Mendelssohn | Kreek Review


By Malcolm Riley

The Estonians' latest calling card (recorded in 2009) is a highly satisfying, generously filled a cappella program of mostly little-heard music. Even the items by Mendelssohn (with a handful of familiar exceptions) deserve a much wider currency than I suspect they currently receive. Daniel Reuss draws impassioned and mellifluous performances from his Grammy Award-winning choir of 24 voices. Its beautifully blended, creamy tone (especially in the altos) and clarion-like tenors are underpinned by warm basses.

Of the Mendelssohn selection, the Three Psalms of 1843-44 stand out especially, being notable for their integrity and deep spirituality. Every colour of the word-painting is carefully nuanced here. The ladies float ethereally in 'Lift thine eyes' (from Elijah) and the sonorous gravitas of the male-chorus 'Wie selig sind die Toten' is especially effective.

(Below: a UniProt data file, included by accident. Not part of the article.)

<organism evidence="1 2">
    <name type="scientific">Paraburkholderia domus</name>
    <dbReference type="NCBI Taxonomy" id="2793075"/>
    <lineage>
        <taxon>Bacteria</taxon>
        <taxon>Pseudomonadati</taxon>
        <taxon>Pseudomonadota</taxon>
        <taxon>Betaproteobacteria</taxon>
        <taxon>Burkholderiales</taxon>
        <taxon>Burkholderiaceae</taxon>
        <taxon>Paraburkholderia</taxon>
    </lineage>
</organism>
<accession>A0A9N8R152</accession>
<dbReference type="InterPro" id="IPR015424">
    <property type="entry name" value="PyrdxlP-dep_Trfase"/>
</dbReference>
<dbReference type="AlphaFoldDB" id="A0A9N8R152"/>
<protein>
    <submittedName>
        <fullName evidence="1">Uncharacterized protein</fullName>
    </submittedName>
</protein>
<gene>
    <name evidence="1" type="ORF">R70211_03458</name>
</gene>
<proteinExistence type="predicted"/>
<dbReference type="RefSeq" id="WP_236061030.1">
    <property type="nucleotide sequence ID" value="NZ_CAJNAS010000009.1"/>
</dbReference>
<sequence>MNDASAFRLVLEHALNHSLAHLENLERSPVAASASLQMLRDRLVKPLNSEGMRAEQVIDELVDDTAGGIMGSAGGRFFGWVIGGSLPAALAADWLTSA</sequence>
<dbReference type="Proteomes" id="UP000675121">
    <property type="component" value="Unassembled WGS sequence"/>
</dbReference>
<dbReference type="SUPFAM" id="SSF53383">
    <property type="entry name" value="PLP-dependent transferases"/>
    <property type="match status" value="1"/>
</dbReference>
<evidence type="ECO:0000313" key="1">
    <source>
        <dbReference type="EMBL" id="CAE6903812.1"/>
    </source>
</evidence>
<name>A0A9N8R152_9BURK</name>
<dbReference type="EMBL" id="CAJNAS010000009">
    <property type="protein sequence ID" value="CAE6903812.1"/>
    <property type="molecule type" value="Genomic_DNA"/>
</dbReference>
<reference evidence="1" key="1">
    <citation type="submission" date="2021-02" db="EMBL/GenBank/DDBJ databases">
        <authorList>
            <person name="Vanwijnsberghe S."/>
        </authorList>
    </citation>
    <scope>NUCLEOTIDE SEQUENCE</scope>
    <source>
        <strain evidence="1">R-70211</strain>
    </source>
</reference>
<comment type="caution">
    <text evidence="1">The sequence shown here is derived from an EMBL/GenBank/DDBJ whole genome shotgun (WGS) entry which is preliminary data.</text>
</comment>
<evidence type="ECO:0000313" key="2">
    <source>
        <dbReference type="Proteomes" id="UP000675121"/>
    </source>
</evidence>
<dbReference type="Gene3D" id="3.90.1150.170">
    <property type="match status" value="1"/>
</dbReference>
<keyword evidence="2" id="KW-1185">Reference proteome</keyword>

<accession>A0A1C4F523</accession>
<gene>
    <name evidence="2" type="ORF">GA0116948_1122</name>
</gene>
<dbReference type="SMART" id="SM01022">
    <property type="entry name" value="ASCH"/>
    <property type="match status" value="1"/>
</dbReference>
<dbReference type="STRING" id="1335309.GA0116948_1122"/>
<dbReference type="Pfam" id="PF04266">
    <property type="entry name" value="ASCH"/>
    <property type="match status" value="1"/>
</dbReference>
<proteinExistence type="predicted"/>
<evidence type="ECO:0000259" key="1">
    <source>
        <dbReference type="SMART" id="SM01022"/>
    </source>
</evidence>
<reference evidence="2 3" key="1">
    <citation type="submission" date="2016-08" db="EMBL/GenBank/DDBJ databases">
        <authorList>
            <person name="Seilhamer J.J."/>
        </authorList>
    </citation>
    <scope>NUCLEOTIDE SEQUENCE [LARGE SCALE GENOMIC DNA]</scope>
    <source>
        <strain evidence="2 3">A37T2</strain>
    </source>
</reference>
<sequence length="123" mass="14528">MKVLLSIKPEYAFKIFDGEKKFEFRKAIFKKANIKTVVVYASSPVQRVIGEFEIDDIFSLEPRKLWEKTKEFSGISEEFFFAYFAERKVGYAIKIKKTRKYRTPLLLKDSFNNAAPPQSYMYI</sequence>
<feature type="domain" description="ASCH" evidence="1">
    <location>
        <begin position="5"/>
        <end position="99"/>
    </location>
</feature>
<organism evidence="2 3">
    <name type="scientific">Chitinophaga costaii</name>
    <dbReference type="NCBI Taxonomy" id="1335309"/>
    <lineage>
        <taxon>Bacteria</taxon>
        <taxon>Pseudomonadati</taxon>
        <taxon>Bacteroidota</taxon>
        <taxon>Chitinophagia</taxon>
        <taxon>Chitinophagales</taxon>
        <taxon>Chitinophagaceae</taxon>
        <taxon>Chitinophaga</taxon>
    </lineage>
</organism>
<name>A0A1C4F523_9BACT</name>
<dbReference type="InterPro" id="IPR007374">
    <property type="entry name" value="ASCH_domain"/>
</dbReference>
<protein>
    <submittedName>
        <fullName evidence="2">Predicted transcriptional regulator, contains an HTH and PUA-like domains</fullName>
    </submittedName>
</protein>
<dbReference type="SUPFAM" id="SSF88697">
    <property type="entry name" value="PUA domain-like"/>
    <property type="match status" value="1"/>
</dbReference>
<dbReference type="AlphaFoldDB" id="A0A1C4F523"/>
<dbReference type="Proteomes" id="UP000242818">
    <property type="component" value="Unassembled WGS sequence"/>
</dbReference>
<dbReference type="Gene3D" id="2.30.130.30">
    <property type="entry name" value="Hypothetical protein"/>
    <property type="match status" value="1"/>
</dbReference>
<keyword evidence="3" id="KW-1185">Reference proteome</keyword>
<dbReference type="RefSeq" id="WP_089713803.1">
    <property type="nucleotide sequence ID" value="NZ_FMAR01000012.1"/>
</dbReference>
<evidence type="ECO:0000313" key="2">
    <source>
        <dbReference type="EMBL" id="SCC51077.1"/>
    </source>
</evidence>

Homophonic textures dominate the works of Cyrillus Kreek (1889-1962), a notable folksong collector from 1911, St Petersburg-trained and a major figure in the foundation of post-First World War Estonian musical life. Although he composed a substantial Requiem in C minor for chorus and orchestra, he is best known for his unaccompanied choral music, over 700 pieces of which are based on folk music. His psalm settings sit happily among the blooms of Mendelssohn's garden. Stylistically, he reminds one strongly of Grieg, with a hint of the Russian Orthodox tradition. All of this music is carefully crafted; Psalms 104 and 137 are by far the most striking. The sacred folksongs are charming and haunting in equal measure. Full translations are helpfully provided. A disc to savor.